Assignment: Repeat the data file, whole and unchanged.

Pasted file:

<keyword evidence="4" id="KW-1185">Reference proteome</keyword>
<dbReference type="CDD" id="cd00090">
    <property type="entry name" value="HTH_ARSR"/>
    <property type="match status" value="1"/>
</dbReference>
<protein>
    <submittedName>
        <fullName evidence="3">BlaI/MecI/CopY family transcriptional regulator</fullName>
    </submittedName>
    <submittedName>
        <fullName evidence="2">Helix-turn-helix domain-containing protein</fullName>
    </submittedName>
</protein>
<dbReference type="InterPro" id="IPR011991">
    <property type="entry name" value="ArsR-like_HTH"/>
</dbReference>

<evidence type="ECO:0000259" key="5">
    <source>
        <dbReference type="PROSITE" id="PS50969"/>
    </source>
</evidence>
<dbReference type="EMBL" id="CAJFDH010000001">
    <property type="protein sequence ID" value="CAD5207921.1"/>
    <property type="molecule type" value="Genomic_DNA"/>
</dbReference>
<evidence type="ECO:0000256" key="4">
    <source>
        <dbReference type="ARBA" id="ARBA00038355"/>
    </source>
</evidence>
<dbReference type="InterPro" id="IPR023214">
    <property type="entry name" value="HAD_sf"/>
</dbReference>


<keyword evidence="4" id="KW-1185">Reference proteome</keyword>
<dbReference type="CDD" id="cd00090">
    <property type="entry name" value="HTH_ARSR"/>
    <property type="match status" value="1"/>
</dbReference>
<protein>
    <submittedName>
        <fullName evidence="3">BlaI/MecI/CopY family transcriptional regulator</fullName>
    </submittedName>
    <submittedName>
        <fullName evidence="2">Helix-turn-helix domain-containing protein</fullName>
    </submittedName>
</protein>
<dbReference type="InterPro" id="IPR011991">
    <property type="entry name" value="ArsR-like_HTH"/>
</dbReference>

<evidence type="ECO:0000259" key="5">
    <source>
        <dbReference type="PROSITE" id="PS50969"/>
    </source>
</evidence>
<dbReference type="EMBL" id="CAJFDH010000001">
    <property type="protein sequence ID" value="CAD5207921.1"/>
    <property type="molecule type" value="Genomic_DNA"/>
</dbReference>
<evidence type="ECO:0000256" key="4">
    <source>
        <dbReference type="ARBA" id="ARBA00038355"/>
    </source>
</evidence>
<dbReference type="InterPro" id="IPR023214">
    <property type="entry name" value="HAD_sf"/>
</dbReference>